Being female was significantly associated with both bipolar affective disorder ( value = 0.002) and psychotic disorder (). Also, having attained primary level of education was positively correlated to affective disorder ( value = 0.001) and psychotic disorder ( value = 0.003). Also short duration (6 months) following a traumatic was significantly associated with bipolar affective disorder ( value = 0.003) and psychotic disorder ( value ≤ 0.001 (Table 2).


Bipolar affective disordersPsychotic disorders

GenderMale14870
Female810.002450.004

Age18-35 years13857
Up to 35 years910.974580.238

Educational level attainedIlliterate416
Primary770.001510.003
Secondary7930
University6918

Marital statusSingle7959
Married900.175140.097
Widowed2910
Separated3132

Employment statusUnemployed/retired470.800540.946
Health worker426
Student4913
Others9142

Onset of the illness6 months160.00321<0.001
7 months–5 years17271
Up to 5years4123

3.3. Traumatic Events Experienced by the Participants

Majority (70.3%) of the participants with bipolar disorder had been exposed to a traumatic event, compared to 46% of patients with psychotic disorders. Traumatic events significantly associated with bipolar affective disorder included sexual abuse (OR: 0.6, 95% CI: 0.31-0.99, value = 0.003), sudden death of a loved one (OR: 0.35, 95% CI: 0.12-0.84, value = 0.040), and kidnapping (OR: 0.2, 95% CI: 0.04-1.43, value = 0.035). On the other hand, traumatic events significantly associated with psychotic disorder included physical abuse (OR: 1.1, 95% CI: 0.39-2.01, value = 0.012), sexual abuse (OR: 0.50, 95% CI: 0.22-1.19, value ≤ 0.001), and childhood trauma (OR: 0.3, 95% CI: 0.21-0.85, value = 0.022) (Table 3).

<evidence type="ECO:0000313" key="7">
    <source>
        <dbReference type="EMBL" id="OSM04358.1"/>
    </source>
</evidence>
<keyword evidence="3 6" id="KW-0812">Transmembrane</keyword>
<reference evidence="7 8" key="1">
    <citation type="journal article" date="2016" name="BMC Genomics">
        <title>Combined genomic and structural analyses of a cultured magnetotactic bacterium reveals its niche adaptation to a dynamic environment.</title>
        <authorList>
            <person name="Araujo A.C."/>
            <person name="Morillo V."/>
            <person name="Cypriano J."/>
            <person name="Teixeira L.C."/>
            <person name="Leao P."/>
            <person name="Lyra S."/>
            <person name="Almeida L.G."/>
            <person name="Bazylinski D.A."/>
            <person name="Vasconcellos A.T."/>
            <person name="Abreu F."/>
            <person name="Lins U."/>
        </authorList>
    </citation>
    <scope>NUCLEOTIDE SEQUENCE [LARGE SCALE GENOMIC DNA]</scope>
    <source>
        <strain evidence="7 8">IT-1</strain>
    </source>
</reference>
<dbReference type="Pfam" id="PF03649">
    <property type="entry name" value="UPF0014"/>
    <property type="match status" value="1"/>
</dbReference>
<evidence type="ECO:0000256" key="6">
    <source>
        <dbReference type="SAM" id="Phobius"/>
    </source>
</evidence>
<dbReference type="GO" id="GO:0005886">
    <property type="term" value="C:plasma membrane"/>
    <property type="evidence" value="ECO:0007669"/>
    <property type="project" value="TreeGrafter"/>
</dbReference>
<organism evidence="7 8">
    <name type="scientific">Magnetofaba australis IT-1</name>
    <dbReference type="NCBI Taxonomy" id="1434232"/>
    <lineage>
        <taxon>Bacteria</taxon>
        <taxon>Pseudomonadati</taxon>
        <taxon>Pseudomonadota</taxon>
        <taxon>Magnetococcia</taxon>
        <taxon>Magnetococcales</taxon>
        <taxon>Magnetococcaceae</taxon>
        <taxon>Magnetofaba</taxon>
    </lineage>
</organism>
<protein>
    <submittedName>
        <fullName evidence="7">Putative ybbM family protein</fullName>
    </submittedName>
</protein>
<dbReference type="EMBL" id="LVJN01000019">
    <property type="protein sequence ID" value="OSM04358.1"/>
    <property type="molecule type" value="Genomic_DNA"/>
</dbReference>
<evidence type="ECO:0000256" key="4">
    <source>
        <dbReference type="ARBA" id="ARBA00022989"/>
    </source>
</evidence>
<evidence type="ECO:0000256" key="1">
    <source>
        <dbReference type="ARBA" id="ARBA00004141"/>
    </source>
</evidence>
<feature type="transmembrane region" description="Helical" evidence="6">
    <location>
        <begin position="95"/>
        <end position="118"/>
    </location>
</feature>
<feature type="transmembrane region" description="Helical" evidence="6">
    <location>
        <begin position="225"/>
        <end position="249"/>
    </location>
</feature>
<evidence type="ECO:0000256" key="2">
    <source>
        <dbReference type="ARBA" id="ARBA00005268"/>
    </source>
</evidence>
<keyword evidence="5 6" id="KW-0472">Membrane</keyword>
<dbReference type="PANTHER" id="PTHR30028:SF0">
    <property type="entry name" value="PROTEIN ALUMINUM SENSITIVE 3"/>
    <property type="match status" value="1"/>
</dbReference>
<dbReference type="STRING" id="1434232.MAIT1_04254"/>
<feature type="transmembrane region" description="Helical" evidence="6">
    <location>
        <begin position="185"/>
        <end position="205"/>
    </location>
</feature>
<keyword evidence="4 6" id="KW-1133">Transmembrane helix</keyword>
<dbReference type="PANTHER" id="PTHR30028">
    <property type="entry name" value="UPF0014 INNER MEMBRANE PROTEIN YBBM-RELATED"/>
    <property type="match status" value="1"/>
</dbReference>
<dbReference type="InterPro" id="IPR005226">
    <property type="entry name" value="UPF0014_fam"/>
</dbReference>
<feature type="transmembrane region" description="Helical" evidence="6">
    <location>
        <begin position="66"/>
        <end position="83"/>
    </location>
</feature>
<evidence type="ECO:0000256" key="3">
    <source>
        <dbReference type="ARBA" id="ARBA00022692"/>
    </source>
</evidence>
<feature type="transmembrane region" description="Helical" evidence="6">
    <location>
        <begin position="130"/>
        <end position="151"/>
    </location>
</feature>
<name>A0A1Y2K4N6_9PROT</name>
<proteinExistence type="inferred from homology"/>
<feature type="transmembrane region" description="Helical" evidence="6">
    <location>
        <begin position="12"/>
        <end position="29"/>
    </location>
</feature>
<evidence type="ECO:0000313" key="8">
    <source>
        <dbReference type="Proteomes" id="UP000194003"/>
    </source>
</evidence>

Traumatic eventBipolar affective disordersPsychotic disorders
Yes (%)No (%)OR 95% CI valueYes (%)No (%)OR 95% CI value

Sexual abuse24 (15)9 (13.2)0.6 (0.31-0.99)0.0035 (8.9)13 (22)0.5 (0.22-1.19)<0.001
Accident38 (23.6)15 (22.1)1.09 (16.1)12 (20.3)1.0
Sudden death of relatives11 (6.8)14 (20.6)0.35 (0.12-0.84)0.0403 (5.4)8 (13.6)0.6 (0.34-0.99)0.201
Loss of job29 (18)4 (5.9)1.2 (0.47-3.07)0.0984 (7.1)9 (15.3)1.3 (0.51-3.18)
Kidnapping23 (14.3)12 (17.6)0.2 (0.04-1.43)0.03510 (17.9)7 (11.9)0.7 (0.28-2.010.706
Imprisonment11 (6.8)5 (7.4)1.0 (0.41-2.330.2342 (3.6)2 (3.4)1.00.065
Physical abuse14 (8.7)6 (8.8)1.1 (0.39-2.01)0.0129 (16.1)3 (5.80.7 (0.26-1.94)0.026
Incurable illness2 (1.2)1 (1.5)1.02 (3.6)2 (3.4)0.3 (0.14-0.720.607
Childhood trauma9 (5.6)2 (2.9)0.7 (0.21-0.89)0.65112 (21.4)3 (5.1)0.3 (0.21-0.85)0.022
Total161 (70.3%)6856 (46.7)59

The factors that were significantly associated with psychotic disorders were childhood trauma (OR: 0.3, 95% CI: 0.2-0.85, value = 0.022), physical abuse (OR: 0.7, 95% CI: 0.26-1.94, value = 0.02), and sexual abuse (OR: 0.5, 95% CI: 0.22-1.19, value ≤ 0.001).

4. Discussion